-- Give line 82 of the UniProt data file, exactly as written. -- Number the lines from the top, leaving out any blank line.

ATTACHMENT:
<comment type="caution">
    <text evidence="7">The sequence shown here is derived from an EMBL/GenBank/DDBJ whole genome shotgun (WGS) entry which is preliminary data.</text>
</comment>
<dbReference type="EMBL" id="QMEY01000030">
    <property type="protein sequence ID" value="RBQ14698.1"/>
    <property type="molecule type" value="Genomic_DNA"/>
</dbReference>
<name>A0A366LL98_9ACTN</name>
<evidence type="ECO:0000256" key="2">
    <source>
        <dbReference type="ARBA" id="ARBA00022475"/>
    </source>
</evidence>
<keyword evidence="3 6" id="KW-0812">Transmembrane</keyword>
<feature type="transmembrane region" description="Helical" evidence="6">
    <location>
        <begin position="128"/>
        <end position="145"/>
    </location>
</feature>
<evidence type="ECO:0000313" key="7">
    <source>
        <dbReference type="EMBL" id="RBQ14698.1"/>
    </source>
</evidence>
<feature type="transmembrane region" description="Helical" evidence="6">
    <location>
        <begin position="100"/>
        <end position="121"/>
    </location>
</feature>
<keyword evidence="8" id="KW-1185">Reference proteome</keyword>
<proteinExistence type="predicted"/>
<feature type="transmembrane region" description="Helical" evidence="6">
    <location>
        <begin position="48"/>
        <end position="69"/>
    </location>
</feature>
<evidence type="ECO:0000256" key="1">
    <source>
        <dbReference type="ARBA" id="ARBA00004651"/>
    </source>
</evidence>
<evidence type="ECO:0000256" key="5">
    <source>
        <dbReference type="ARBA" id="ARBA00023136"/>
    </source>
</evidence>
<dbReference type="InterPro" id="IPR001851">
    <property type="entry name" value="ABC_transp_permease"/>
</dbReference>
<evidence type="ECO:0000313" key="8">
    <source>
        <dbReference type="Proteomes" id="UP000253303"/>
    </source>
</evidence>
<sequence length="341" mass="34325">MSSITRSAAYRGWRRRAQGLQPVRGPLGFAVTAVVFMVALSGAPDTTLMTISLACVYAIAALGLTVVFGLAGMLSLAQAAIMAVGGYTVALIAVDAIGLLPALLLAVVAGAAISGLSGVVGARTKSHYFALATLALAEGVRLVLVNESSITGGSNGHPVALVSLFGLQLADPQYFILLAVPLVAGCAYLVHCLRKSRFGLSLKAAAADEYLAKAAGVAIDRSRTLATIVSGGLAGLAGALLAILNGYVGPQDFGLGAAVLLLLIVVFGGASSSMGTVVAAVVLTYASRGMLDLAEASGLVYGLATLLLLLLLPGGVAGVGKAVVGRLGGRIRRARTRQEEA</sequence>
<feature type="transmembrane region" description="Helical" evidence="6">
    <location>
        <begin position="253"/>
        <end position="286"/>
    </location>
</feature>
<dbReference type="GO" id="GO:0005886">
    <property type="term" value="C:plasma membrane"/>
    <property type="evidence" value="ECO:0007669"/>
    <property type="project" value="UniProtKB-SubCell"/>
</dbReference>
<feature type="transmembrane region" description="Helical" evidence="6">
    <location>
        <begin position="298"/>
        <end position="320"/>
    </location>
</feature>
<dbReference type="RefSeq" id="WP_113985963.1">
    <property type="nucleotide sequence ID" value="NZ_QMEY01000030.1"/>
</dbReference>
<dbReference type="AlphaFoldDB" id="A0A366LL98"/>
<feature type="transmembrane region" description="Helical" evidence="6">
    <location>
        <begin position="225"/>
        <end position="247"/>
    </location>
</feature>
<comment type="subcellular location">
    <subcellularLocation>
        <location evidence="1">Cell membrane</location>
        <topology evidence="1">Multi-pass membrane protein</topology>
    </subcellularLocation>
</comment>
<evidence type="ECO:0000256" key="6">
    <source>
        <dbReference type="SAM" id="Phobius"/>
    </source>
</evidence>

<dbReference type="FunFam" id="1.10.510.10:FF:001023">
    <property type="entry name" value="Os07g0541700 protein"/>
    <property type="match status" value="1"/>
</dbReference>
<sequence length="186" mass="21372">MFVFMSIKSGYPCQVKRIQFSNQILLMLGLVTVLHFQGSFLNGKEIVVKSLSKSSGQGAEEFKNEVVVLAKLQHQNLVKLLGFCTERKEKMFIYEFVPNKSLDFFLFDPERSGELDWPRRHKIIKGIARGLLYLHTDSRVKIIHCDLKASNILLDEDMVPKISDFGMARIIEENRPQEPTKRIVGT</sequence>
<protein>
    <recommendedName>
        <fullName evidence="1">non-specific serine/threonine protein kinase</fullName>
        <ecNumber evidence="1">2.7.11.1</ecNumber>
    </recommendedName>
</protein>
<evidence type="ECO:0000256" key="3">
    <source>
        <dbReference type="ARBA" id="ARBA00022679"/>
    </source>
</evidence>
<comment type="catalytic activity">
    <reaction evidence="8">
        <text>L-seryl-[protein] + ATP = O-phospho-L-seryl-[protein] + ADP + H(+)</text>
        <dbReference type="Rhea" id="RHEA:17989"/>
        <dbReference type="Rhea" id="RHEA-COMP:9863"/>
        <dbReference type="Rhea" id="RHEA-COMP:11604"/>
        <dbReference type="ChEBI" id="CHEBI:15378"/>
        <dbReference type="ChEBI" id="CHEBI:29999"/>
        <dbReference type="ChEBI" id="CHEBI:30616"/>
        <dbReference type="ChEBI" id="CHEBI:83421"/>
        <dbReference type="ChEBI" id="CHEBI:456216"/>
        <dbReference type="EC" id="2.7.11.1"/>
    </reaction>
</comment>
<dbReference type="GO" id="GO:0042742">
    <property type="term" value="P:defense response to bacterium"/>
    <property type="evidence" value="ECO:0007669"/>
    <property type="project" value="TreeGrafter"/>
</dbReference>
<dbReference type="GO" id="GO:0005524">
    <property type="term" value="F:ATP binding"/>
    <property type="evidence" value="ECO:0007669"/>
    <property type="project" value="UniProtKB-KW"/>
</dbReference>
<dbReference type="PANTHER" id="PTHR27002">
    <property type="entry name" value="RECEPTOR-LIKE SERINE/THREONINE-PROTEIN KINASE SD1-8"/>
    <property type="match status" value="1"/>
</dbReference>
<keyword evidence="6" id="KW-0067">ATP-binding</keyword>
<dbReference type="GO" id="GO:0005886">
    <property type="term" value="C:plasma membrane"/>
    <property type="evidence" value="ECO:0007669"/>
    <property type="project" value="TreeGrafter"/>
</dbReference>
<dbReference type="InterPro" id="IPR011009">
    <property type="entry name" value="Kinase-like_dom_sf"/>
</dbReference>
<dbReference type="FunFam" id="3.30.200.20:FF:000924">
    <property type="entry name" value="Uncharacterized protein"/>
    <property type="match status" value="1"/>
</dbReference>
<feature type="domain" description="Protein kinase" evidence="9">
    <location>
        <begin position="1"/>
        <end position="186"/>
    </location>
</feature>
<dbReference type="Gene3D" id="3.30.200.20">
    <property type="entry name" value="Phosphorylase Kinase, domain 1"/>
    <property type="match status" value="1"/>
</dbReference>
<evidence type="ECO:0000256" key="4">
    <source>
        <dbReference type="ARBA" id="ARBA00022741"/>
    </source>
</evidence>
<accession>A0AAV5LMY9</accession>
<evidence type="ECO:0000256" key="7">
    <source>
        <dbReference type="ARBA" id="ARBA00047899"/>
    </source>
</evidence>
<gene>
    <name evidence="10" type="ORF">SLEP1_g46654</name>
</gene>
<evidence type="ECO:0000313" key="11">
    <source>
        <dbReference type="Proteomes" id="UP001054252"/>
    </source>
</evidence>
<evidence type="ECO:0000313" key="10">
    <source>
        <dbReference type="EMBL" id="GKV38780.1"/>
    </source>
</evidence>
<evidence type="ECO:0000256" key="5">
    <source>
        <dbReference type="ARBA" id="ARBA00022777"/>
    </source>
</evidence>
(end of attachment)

        <begin position="225"/>